Share this articleFeatured in This Article
Putting a price on wildlife helps locals conserve them
In the last decade, an innovative community-based ecotourism strategy has attracted attention in Laos for saving wildlife and supplementing local people’s incomes. Researchers found that paying villagers for tourists’ wildlife sightings decreases illegal hunting and trading, and they suggest that similar incentivized arrangements could promote wildlife conservation worldwide.
“We decided to create an incentive-based system, so the money people get depends on gains in conservation that could be measured,” said Paul Eshoo, lead author on the paper published in PLOS ONE. “We give rewards so it’s clear to villagers that more wildlife equals more money.”
Laos lacked plans or evaluations regarding tourism’s impact on the nation’s people and animals, he said, and its past conservation development projects proved unsuccessful because they presumed that lifting communities out of poverty would curb their unlawful hunting and selling of wildlife. With input from park officials and community leaders, Eshoo, then an ecotourism adviser with the Wildlife Conservation Society, tried a new tactic in 2009 by entering into “direct payments” contracts with all the families from nine villages in Nam Et-Phou Louey National Protected Area.
According to the terms, a single tiger sighting would bring in over $22 to a village, since the region supported the last known breeding population of Indochinese tigers (Panthera tigris tigris) — possibly as small as seven individuals. Sambar deer (Rusa unicolor), otter and cat track sightings each contributed $2.50, and those of other rare species, such as barking deer (Muntiacus spp.) and civets, resulted in half that amount. To reduce risks to wildlife, the scheme also included deterrents to poachers and traffickers. In up to three violations, community members caught perpetrating these crimes would force their village to forfeit from 25 to 100 percent of the funds it made off sightings.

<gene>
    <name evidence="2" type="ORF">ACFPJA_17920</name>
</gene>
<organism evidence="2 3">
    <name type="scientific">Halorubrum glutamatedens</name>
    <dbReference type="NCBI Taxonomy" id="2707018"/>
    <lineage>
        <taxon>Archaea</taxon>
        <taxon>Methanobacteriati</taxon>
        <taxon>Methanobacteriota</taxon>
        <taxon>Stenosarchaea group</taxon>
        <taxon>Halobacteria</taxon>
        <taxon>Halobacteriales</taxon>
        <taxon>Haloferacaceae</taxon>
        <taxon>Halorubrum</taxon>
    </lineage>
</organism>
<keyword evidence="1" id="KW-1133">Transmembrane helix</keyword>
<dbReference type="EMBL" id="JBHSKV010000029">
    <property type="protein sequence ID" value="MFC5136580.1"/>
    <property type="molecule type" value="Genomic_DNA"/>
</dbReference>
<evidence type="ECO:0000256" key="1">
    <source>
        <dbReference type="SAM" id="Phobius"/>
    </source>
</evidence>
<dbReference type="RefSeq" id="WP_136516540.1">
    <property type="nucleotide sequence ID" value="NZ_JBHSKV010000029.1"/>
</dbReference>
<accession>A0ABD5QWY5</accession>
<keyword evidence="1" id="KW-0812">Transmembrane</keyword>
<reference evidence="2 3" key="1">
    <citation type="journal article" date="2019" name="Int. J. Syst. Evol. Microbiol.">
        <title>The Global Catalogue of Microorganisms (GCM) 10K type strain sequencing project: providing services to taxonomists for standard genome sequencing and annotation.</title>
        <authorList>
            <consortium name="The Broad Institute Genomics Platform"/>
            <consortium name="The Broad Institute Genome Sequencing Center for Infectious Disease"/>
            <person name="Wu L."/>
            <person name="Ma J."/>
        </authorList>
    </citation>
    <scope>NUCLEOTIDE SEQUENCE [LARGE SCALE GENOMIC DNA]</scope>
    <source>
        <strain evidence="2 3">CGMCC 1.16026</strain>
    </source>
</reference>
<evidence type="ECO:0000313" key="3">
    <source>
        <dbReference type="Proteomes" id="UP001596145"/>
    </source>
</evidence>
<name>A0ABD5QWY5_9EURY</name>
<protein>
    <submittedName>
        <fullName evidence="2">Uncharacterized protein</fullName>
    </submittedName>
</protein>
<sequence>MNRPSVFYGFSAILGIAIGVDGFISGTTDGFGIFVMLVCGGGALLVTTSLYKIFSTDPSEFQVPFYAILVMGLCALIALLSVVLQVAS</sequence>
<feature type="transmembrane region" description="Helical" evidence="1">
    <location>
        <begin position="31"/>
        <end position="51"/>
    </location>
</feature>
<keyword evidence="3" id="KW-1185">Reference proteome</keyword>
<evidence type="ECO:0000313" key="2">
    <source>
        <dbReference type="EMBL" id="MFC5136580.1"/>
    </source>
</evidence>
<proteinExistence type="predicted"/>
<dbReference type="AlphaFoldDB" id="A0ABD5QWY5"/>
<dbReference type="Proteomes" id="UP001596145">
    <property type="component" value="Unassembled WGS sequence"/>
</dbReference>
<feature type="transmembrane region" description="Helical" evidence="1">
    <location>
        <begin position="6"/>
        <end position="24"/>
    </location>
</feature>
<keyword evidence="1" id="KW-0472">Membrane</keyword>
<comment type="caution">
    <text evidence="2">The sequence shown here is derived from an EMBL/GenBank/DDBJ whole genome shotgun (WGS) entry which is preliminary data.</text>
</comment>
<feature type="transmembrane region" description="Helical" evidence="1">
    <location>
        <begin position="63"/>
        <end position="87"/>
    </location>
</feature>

When the tourist season ended, Eshoo and his colleagues told every village the wildlife that tourists had spotted, the revenue each village had acquired and the penalties each had incurred. The village voted on how to use the money, and as residents developed interest in the program, on how to amend the contracts. By the third year, the government also received a portion of the proceeds to aid its conservation efforts.
“The longer you do it, the more effective it gets if you are able to adapt the agreement,” Eshoo said. “In the sector of the park that has tourism, threats flatlined. There were increases in sightings of wildlife,” even previously unobserved species like bears and dholes (Cuon alpinus). The approach appeared best for less imperiled animals that tourists could frequently notice, he said.
“For monitoring, it’s a good, easy system,” Eshoo said. “It doesn’t cost a lot. The villagers see the benefits, the money being lost if they’re hunting. It creates healthy competition to protect things. But it’s not a silver bullet. It works in tandem with enforcement.”
This model was inspired by an ecotourism initiative that helped enhance the number of critically-endangered giant ibis (Thaumatibis gigantea) at Tmat Boey in Cambodia. Variations featuring camera traps and further tweaks are underway in other parts of the Laotian reserve and beyond, Eshoo said. The scheme could be extended to protected areas around the planet as long as it derives from “an analysis of how you’re addressing threats with the intervention you’re doing,” he said.
“Think about how livelihood interventions can be incentives, how what you’re going to get in return for conservation can be measurable and how there are ramifications if communities don’t make good on their commitment,” Eshoo said. “There should be clearer written indicators related to conservation. It’s important to have this direct incentive because it keeps tourism focused on one of its key goals — protecting wildlife.”